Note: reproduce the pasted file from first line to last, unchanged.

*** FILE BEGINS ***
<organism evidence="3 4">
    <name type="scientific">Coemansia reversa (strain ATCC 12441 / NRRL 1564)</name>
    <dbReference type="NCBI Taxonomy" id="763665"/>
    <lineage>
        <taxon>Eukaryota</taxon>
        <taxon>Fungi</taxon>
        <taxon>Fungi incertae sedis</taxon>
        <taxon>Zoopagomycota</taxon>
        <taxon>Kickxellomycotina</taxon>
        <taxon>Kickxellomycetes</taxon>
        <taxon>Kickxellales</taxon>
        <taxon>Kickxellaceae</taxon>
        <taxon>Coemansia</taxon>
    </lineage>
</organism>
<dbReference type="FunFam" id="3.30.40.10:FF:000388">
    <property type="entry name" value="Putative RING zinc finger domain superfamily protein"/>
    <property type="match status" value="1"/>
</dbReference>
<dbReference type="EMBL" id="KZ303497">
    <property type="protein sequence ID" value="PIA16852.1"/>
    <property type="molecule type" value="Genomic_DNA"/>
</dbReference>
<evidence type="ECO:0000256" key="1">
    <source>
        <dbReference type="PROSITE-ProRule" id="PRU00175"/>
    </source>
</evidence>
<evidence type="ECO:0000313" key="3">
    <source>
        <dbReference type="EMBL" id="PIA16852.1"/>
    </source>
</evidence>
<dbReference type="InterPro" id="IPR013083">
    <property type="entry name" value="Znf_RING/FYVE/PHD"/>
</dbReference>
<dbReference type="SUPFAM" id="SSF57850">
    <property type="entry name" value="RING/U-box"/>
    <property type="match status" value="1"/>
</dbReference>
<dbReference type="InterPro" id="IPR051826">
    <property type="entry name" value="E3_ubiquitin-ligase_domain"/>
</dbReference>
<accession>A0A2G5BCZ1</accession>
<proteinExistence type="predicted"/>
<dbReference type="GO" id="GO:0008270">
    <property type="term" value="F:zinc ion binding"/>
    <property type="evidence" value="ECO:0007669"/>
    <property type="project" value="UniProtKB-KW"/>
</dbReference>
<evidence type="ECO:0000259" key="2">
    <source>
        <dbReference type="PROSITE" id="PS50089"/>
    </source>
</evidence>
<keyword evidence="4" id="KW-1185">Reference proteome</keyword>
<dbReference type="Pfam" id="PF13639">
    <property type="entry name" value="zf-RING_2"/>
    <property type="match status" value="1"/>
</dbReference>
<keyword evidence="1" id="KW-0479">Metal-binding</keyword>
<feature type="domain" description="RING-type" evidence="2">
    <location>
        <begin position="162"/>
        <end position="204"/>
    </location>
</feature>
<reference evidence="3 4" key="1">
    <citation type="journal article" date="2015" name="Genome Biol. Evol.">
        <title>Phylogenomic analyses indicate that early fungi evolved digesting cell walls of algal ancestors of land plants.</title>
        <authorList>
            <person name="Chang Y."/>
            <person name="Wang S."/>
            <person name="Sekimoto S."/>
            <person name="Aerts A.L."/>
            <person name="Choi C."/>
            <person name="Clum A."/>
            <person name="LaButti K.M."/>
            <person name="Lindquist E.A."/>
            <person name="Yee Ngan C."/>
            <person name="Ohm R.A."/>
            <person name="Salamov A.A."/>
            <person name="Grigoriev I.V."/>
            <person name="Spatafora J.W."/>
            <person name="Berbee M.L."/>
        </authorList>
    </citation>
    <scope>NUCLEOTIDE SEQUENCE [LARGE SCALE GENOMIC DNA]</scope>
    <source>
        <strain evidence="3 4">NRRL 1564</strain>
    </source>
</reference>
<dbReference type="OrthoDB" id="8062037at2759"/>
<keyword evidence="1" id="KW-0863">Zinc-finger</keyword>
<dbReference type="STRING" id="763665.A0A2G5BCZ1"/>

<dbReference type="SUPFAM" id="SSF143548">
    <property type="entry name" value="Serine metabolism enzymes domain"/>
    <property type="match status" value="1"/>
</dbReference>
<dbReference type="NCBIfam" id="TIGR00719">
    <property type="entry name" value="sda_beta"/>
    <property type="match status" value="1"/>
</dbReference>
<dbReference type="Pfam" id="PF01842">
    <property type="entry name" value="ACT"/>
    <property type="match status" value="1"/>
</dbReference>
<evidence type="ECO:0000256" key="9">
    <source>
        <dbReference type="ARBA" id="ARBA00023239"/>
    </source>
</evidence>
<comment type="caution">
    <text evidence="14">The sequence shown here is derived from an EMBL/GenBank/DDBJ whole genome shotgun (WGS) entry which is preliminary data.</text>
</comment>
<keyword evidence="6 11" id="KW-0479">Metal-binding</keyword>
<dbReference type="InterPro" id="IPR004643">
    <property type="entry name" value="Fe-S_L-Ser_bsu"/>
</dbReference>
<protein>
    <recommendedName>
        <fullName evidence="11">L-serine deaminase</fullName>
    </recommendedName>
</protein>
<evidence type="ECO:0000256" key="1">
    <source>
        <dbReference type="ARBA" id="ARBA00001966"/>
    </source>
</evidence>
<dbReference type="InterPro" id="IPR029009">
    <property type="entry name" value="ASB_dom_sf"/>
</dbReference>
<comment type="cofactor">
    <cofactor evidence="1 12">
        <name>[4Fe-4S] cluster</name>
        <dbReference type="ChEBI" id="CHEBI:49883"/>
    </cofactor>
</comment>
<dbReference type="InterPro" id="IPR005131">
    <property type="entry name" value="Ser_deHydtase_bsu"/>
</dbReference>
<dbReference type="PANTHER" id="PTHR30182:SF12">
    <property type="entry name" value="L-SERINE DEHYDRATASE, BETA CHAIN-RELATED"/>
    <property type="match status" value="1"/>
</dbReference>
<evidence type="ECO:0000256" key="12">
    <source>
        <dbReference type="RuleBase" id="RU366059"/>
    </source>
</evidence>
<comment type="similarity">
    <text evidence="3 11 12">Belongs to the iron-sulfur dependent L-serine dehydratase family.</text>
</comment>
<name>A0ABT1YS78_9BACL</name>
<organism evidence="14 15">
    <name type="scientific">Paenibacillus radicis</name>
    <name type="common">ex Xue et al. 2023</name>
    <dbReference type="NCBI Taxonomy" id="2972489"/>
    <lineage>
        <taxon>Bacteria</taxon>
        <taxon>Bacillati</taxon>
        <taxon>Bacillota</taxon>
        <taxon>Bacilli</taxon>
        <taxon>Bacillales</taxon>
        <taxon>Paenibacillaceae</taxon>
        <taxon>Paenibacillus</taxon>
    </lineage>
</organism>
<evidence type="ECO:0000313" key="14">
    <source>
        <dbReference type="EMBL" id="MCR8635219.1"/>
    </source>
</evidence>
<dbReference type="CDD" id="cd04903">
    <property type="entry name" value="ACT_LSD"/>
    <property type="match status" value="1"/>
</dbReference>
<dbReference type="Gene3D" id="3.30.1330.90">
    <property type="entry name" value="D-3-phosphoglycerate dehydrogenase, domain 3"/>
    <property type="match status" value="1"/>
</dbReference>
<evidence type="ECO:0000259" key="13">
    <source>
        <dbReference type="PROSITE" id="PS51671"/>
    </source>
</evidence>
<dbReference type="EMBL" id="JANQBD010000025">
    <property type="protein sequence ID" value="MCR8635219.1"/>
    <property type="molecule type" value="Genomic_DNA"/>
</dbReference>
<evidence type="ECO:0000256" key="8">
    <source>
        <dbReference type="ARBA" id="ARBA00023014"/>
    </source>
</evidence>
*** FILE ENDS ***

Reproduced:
<organism evidence="3 4">
    <name type="scientific">Coemansia reversa (strain ATCC 12441 / NRRL 1564)</name>
    <dbReference type="NCBI Taxonomy" id="763665"/>
    <lineage>
        <taxon>Eukaryota</taxon>
        <taxon>Fungi</taxon>
        <taxon>Fungi incertae sedis</taxon>
        <taxon>Zoopagomycota</taxon>
        <taxon>Kickxellomycotina</taxon>
        <taxon>Kickxellomycetes</taxon>
        <taxon>Kickxellales</taxon>
        <taxon>Kickxellaceae</taxon>
        <taxon>Coemansia</taxon>
    </lineage>
</organism>
<dbReference type="FunFam" id="3.30.40.10:FF:000388">
    <property type="entry name" value="Putative RING zinc finger domain superfamily protein"/>
    <property type="match status" value="1"/>
</dbReference>
<dbReference type="EMBL" id="KZ303497">
    <property type="protein sequence ID" value="PIA16852.1"/>
    <property type="molecule type" value="Genomic_DNA"/>
</dbReference>
<evidence type="ECO:0000256" key="1">
    <source>
        <dbReference type="PROSITE-ProRule" id="PRU00175"/>
    </source>
</evidence>
<evidence type="ECO:0000313" key="3">
    <source>
        <dbReference type="EMBL" id="PIA16852.1"/>
    </source>
</evidence>
<dbReference type="InterPro" id="IPR013083">
    <property type="entry name" value="Znf_RING/FYVE/PHD"/>
</dbReference>
<dbReference type="SUPFAM" id="SSF57850">
    <property type="entry name" value="RING/U-box"/>
    <property type="match status" value="1"/>
</dbReference>
<dbReference type="InterPro" id="IPR051826">
    <property type="entry name" value="E3_ubiquitin-ligase_domain"/>
</dbReference>
<accession>A0A2G5BCZ1</accession>
<proteinExistence type="predicted"/>
<dbReference type="GO" id="GO:0008270">
    <property type="term" value="F:zinc ion binding"/>
    <property type="evidence" value="ECO:0007669"/>
    <property type="project" value="UniProtKB-KW"/>
</dbReference>
<evidence type="ECO:0000259" key="2">
    <source>
        <dbReference type="PROSITE" id="PS50089"/>
    </source>
</evidence>
<keyword evidence="4" id="KW-1185">Reference proteome</keyword>
<dbReference type="Pfam" id="PF13639">
    <property type="entry name" value="zf-RING_2"/>
    <property type="match status" value="1"/>
</dbReference>
<keyword evidence="1" id="KW-0479">Metal-binding</keyword>
<feature type="domain" description="RING-type" evidence="2">
    <location>
        <begin position="162"/>
        <end position="204"/>
    </location>
</feature>
<reference evidence="3 4" key="1">
    <citation type="journal article" date="2015" name="Genome Biol. Evol.">
        <title>Phylogenomic analyses indicate that early fungi evolved digesting cell walls of algal ancestors of land plants.</title>
        <authorList>
            <person name="Chang Y."/>
            <person name="Wang S."/>
            <person name="Sekimoto S."/>
            <person name="Aerts A.L."/>
            <person name="Choi C."/>
            <person name="Clum A."/>
            <person name="LaButti K.M."/>
            <person name="Lindquist E.A."/>
            <person name="Yee Ngan C."/>
            <person name="Ohm R.A."/>
            <person name="Salamov A.A."/>
            <person name="Grigoriev I.V."/>
            <person name="Spatafora J.W."/>
            <person name="Berbee M.L."/>
        </authorList>
    </citation>
    <scope>NUCLEOTIDE SEQUENCE [LARGE SCALE GENOMIC DNA]</scope>
    <source>
        <strain evidence="3 4">NRRL 1564</strain>
    </source>
</reference>
<dbReference type="OrthoDB" id="8062037at2759"/>
<keyword evidence="1" id="KW-0863">Zinc-finger</keyword>
<dbReference type="STRING" id="763665.A0A2G5BCZ1"/>

<dbReference type="SUPFAM" id="SSF143548">
    <property type="entry name" value="Serine metabolism enzymes domain"/>
    <property type="match status" value="1"/>
</dbReference>
<dbReference type="NCBIfam" id="TIGR00719">
    <property type="entry name" value="sda_beta"/>
    <property type="match status" value="1"/>
</dbReference>
<dbReference type="Pfam" id="PF01842">
    <property type="entry name" value="ACT"/>
    <property type="match status" value="1"/>
</dbReference>
<evidence type="ECO:0000256" key="9">
    <source>
        <dbReference type="ARBA" id="ARBA00023239"/>
    </source>
</evidence>
<comment type="caution">
    <text evidence="14">The sequence shown here is derived from an EMBL/GenBank/DDBJ whole genome shotgun (WGS) entry which is preliminary data.</text>
</comment>
<keyword evidence="6 11" id="KW-0479">Metal-binding</keyword>
<dbReference type="InterPro" id="IPR004643">
    <property type="entry name" value="Fe-S_L-Ser_bsu"/>
</dbReference>
<protein>
    <recommendedName>
        <fullName evidence="11">L-serine deaminase</fullName>
    </recommendedName>
</protein>
<evidence type="ECO:0000256" key="1">
    <source>
        <dbReference type="ARBA" id="ARBA00001966"/>
    </source>
</evidence>
<dbReference type="InterPro" id="IPR029009">
    <property type="entry name" value="ASB_dom_sf"/>
</dbReference>
<comment type="cofactor">
    <cofactor evidence="1 12">
        <name>[4Fe-4S] cluster</name>
        <dbReference type="ChEBI" id="CHEBI:49883"/>
    </cofactor>
</comment>
<dbReference type="InterPro" id="IPR005131">
    <property type="entry name" value="Ser_deHydtase_bsu"/>
</dbReference>
<dbReference type="PANTHER" id="PTHR30182:SF12">
    <property type="entry name" value="L-SERINE DEHYDRATASE, BETA CHAIN-RELATED"/>
    <property type="match status" value="1"/>
</dbReference>
<evidence type="ECO:0000256" key="12">
    <source>
        <dbReference type="RuleBase" id="RU366059"/>
    </source>
</evidence>
<comment type="similarity">
    <text evidence="3 11 12">Belongs to the iron-sulfur dependent L-serine dehydratase family.</text>
</comment>
<name>A0ABT1YS78_9BACL</name>
<organism evidence="14 15">
    <name type="scientific">Paenibacillus radicis</name>
    <name type="common">ex Xue et al. 2023</name>
    <dbReference type="NCBI Taxonomy" id="2972489"/>
    <lineage>
        <taxon>Bacteria</taxon>
        <taxon>Bacillati</taxon>
        <taxon>Bacillota</taxon>
        <taxon>Bacilli</taxon>
        <taxon>Bacillales</taxon>
        <taxon>Paenibacillaceae</taxon>
        <taxon>Paenibacillus</taxon>
    </lineage>
</organism>
<evidence type="ECO:0000313" key="14">
    <source>
        <dbReference type="EMBL" id="MCR8635219.1"/>
    </source>
</evidence>
<dbReference type="CDD" id="cd04903">
    <property type="entry name" value="ACT_LSD"/>
    <property type="match status" value="1"/>
</dbReference>
<dbReference type="Gene3D" id="3.30.1330.90">
    <property type="entry name" value="D-3-phosphoglycerate dehydrogenase, domain 3"/>
    <property type="match status" value="1"/>
</dbReference>
<evidence type="ECO:0000259" key="13">
    <source>
        <dbReference type="PROSITE" id="PS51671"/>
    </source>
</evidence>
<dbReference type="EMBL" id="JANQBD010000025">
    <property type="protein sequence ID" value="MCR8635219.1"/>
    <property type="molecule type" value="Genomic_DNA"/>
</dbReference>
<evidence type="ECO:0000256" key="8">
    <source>
        <dbReference type="ARBA" id="ARBA00023014"/>
    </source>
</evidence>